German Car Performance & Repair Specialist

15551 E 6th Ave Unit 60-A
Aurora, CO 80011

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Our Current Blog Articles


May 26, 2017

Common Problems if You Own a Porsche

Common Problems if You Own a PorscheTo help you be a better Porsche owner, here is a list of common problems if you own a Porsche from the experts Shaus Motorsport in Aurora. Because we specialize in servicing elite brands like Porsche and BMW, we know how important it is for an owner of such refined machinery to be familiar with their vehicles, both the good and the not so good. Luckily, if you experience any of these issues, you can certainly bring your vehicle to the shop for VIP repairs.

Burning Oil/Oil Leaks

On Porsche vehicles oil leaks can stem from a number of common sources. Valve cover gaskets are common sources, as are spark plug seals. The most frequent sources is also the most potentially destructive one: the rear main seal. In the center of the engine trans area a leaking main seal will be apparent. If a leak is occurring there, it will destroy the clutch in a manual vehicle very quickly.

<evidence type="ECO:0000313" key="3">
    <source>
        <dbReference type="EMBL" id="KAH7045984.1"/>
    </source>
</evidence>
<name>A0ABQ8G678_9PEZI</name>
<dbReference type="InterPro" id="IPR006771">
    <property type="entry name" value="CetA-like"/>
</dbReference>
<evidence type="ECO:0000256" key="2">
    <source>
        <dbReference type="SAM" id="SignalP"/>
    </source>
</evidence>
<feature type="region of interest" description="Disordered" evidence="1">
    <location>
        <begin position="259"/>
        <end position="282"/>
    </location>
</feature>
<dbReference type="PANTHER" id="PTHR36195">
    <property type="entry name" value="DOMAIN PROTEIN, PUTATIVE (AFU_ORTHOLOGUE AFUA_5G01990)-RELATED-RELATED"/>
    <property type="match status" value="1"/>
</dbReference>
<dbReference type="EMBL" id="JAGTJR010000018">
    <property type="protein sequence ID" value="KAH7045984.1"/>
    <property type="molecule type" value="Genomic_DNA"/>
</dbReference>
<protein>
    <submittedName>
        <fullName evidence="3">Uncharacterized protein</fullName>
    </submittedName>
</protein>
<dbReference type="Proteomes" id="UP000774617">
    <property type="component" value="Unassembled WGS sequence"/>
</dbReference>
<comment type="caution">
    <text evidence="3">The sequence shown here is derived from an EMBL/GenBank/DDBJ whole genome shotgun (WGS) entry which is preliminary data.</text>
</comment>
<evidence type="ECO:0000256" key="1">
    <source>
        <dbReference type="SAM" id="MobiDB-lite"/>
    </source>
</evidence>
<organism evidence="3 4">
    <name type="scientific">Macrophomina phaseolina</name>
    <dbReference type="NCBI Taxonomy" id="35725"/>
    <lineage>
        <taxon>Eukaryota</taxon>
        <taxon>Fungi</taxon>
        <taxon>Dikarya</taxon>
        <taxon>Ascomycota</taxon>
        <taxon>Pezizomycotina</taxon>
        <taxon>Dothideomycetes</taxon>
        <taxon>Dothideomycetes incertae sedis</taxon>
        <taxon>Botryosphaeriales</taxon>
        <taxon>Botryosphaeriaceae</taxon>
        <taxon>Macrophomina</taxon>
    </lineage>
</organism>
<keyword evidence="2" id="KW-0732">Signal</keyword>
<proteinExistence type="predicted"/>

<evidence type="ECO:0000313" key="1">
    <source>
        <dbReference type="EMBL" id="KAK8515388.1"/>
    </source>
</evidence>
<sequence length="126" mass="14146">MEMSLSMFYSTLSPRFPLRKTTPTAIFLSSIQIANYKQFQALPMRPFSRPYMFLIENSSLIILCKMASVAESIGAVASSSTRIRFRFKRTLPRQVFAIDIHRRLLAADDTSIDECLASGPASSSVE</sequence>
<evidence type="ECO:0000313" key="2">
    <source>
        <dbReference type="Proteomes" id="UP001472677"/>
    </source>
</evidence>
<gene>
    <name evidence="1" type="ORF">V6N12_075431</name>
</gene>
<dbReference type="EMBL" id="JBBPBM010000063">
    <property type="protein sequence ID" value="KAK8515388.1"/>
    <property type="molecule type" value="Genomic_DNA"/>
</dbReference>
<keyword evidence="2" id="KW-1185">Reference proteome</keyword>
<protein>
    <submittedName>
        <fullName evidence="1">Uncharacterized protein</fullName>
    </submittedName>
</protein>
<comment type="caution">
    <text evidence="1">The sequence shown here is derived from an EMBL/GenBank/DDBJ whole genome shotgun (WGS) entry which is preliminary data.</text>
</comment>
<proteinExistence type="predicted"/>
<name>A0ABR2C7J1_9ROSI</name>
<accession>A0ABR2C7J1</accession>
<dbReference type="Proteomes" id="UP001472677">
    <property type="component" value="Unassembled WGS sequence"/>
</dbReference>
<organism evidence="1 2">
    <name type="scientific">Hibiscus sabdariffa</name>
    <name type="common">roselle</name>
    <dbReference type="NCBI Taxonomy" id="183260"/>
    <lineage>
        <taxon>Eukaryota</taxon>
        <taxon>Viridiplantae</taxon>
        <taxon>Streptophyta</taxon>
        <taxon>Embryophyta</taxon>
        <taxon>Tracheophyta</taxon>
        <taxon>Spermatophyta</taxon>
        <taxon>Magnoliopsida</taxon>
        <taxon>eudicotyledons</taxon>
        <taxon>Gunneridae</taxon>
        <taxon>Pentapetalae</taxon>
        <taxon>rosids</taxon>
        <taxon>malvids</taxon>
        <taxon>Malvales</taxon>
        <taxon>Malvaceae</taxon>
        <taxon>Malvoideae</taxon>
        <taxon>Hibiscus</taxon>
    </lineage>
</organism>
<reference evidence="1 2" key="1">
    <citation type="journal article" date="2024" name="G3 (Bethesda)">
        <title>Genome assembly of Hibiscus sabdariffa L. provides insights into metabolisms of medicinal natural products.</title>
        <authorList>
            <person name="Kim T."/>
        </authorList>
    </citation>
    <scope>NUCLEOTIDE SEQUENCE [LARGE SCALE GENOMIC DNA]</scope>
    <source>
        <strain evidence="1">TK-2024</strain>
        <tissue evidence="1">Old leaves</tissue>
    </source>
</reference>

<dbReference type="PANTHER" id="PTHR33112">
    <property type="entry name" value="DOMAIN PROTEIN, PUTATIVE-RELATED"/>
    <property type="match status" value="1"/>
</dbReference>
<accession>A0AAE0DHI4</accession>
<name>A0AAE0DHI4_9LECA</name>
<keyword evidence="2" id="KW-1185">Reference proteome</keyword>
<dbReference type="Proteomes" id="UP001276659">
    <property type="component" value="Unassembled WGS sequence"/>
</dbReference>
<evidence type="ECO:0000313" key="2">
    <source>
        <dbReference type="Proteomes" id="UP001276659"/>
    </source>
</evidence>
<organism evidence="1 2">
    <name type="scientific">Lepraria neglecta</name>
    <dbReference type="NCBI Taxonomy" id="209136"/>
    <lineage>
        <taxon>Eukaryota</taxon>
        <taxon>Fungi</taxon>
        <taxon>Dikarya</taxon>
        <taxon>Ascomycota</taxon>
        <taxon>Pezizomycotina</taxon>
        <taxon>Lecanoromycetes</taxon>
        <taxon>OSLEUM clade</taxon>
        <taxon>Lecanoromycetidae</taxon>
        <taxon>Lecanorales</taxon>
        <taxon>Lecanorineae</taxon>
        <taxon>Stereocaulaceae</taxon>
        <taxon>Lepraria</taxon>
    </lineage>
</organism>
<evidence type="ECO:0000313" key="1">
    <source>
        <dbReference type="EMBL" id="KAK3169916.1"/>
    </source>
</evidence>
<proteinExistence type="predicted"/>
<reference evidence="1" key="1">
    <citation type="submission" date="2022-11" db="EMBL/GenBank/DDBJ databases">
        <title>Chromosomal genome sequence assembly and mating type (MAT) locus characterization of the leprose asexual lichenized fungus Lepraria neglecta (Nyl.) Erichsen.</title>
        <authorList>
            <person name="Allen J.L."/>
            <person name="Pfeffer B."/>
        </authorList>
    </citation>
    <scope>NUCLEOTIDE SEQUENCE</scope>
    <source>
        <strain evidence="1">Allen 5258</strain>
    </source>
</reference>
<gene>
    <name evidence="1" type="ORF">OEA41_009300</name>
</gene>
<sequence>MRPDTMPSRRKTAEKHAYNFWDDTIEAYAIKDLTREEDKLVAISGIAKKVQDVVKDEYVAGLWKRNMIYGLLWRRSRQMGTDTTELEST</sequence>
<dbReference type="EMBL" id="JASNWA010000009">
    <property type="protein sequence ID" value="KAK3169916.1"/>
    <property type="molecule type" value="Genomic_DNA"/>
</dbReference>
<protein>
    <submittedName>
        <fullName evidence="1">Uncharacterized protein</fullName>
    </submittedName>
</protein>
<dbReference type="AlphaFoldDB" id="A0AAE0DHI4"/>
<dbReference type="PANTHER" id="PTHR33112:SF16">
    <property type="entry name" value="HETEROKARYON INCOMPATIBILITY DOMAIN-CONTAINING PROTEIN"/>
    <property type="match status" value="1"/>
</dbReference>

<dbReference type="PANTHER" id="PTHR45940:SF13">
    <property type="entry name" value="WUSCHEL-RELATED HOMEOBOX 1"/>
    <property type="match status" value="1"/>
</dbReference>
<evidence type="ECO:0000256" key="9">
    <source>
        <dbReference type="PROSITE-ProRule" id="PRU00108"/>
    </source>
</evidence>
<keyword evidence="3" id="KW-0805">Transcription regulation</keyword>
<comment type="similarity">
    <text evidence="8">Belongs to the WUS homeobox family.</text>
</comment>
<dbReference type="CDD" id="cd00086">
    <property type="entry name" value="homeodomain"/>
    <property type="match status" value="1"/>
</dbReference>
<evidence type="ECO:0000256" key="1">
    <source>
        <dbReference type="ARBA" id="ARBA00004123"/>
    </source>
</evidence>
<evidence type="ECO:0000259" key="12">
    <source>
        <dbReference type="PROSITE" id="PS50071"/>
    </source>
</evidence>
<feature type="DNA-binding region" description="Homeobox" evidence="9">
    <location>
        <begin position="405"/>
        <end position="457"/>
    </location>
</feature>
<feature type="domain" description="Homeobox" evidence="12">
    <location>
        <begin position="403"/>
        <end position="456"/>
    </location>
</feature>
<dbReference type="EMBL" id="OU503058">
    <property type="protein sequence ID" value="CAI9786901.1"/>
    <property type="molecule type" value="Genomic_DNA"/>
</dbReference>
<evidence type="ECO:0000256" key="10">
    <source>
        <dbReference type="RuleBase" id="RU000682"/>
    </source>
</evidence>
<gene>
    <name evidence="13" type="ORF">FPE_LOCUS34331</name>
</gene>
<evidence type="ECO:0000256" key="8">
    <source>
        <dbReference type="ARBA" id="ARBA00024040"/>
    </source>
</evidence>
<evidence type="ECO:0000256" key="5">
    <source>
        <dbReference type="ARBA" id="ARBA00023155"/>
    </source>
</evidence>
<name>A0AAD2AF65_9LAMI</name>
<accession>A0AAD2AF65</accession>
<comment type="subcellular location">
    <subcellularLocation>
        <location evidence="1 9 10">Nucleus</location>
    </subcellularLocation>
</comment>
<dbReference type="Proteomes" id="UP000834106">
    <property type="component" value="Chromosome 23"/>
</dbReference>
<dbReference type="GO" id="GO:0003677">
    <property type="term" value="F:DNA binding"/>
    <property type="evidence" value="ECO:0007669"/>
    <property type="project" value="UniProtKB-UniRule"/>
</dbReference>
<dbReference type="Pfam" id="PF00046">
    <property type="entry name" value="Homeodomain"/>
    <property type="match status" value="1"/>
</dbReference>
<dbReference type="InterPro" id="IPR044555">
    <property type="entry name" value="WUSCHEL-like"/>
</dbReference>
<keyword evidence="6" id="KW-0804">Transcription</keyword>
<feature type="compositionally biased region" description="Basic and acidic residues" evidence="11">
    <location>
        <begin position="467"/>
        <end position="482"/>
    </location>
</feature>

Vehicles that are often stored away, such as Porsches will develop the leak during storage or during the initial start-up following a storage period. The heat of driving maintains the efficiency of the seal and in some instances, the leak will slow but still can do major damage. The downside is that the transmission must be removed to replace the seal when you bring your Porsche in for repair. It’s a tricky task.

No or Low Battery Power